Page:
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Development of Deep and Upper Neuronal Layers in the Domestic Cat, Sheep and Pig Neocortex

Glatzle, M., Hoops, M., Kauffold, J., Seeger, J., Fietz, S. A.
Anatomia, histologia, embryologia 2017 v.46 no.4 pp. 397-404
Primates, cats, cognition, evolution, gestation period, immunohistochemistry, neocortex, neurogenesis, neurons, pets, rodents, sensation, sheep, swine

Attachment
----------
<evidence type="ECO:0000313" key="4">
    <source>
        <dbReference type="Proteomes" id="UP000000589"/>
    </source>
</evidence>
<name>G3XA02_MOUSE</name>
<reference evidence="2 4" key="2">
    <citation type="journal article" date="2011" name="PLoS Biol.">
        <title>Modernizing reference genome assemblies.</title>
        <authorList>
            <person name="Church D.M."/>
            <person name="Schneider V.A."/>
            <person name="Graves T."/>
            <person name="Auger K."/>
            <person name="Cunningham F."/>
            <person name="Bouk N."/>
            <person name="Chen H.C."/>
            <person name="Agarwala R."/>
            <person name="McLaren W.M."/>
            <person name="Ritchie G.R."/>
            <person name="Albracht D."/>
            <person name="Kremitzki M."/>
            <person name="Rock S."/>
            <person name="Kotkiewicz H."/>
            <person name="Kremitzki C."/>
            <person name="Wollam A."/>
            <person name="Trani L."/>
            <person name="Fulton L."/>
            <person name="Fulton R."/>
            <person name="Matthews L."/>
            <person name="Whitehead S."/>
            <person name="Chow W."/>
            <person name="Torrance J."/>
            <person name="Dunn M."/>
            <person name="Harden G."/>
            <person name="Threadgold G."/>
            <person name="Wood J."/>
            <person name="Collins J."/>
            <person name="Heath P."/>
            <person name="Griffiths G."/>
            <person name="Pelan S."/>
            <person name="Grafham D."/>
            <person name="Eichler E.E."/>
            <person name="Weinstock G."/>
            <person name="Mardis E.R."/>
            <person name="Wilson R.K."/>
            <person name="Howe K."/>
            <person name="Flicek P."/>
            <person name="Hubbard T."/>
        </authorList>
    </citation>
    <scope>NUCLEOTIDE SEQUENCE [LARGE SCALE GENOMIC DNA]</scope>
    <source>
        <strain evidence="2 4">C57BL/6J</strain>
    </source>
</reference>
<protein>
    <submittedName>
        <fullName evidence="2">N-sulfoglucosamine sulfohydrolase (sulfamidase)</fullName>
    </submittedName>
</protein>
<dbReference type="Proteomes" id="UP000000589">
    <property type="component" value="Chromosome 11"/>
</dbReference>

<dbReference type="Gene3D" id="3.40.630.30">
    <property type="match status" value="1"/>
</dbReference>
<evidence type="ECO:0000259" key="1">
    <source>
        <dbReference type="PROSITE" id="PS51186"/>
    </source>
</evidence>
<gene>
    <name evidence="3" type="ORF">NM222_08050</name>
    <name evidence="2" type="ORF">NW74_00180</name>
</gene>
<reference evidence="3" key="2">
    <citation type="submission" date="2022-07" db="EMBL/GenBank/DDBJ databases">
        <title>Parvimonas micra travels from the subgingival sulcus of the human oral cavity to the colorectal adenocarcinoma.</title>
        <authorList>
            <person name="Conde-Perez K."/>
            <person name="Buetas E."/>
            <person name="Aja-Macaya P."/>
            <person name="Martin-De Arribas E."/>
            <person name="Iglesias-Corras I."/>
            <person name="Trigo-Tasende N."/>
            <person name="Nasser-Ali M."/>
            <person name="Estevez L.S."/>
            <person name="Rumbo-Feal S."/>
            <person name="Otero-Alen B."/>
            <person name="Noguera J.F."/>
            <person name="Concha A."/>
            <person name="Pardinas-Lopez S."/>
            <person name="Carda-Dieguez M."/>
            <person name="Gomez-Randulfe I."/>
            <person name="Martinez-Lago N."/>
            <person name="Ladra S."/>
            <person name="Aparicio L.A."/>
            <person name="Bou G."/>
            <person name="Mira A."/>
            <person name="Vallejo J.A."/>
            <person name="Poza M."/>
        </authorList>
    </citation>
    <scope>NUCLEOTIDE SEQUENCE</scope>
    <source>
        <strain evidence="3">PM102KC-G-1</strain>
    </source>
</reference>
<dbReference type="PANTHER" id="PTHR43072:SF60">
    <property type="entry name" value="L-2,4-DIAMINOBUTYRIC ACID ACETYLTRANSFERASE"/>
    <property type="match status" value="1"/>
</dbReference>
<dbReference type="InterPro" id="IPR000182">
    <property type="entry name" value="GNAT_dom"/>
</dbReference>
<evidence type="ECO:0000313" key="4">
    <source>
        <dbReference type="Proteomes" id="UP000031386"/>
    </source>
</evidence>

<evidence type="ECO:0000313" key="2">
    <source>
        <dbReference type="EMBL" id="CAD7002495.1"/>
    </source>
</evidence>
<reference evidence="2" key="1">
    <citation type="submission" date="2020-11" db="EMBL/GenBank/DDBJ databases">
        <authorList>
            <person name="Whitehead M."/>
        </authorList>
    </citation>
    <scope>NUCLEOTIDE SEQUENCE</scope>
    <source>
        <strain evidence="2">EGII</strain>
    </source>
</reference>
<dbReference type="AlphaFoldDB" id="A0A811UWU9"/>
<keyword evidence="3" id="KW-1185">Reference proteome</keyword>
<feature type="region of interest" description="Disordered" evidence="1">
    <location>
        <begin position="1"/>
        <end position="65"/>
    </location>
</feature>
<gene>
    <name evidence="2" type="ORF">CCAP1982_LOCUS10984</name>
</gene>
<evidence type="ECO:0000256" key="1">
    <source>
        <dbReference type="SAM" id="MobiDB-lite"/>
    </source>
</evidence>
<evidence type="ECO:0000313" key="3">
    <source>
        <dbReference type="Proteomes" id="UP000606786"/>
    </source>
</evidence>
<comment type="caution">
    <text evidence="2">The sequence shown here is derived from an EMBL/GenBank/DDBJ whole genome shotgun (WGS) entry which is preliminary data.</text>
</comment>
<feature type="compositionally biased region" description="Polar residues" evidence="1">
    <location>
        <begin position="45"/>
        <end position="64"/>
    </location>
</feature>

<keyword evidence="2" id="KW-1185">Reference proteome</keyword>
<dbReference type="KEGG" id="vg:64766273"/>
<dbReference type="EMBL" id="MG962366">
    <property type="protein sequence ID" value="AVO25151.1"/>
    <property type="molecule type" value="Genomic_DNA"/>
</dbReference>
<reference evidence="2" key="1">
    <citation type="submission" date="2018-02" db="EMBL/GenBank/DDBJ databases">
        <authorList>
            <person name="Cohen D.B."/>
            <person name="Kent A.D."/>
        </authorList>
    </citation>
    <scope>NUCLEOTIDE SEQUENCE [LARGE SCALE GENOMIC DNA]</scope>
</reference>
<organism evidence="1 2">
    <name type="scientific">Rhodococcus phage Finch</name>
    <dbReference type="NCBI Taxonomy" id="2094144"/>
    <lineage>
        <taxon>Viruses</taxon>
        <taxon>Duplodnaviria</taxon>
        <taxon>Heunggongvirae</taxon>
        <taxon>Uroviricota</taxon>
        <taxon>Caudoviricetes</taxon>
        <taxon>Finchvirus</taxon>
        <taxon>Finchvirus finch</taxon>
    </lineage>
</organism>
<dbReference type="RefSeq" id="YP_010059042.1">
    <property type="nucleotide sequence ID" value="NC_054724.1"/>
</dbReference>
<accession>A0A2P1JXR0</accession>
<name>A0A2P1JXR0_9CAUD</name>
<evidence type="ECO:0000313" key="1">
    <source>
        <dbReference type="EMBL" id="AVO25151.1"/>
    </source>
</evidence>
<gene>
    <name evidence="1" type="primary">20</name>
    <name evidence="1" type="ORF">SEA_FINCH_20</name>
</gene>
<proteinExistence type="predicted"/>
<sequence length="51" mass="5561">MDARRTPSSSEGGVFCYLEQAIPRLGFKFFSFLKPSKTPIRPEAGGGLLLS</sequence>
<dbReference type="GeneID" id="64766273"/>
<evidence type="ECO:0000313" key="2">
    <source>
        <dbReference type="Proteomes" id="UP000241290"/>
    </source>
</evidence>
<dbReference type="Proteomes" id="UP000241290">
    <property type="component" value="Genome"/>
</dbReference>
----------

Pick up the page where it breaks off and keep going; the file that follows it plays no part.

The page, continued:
The neocortex plays a key role in cognition, volitional motor control and sensory perception and has undergone tremendous expansion during evolution. The mature neocortex consists of radially aligned neurons that are arranged in six layers. Layers II–VI are often split into two groups: deep and upper layers, both building up the so‐called cortical plate during embryonic and foetal development. So far cortical neurogenesis, including the generation of deep and upper layers, has mostly been studied in laboratory rodents and primates. However, precise data for most companion animals are lacking. This study determined the main period of neurogenesis, specifically the timing of deep and upper layer generation, in the developing domestic cat, pig and sheep neocortex using immunohistochemistry for specific neuronal markers, that is Tbr1 and Brn2. We found that the general sequence of neural events is preserved among cat, pig, sheep and other mammalian species. However, we observed differences in the timing of the overall cortical neurogenic period and occurrence of distinct neural events when these three species were compared. Moreover, our data provide further evidence that the cortical neurogenic period and gestation length might be tightly related. Together, these data expand our current understanding of neocortex development and are important for future studies investigating neocortex development and expansion especially in companion animals.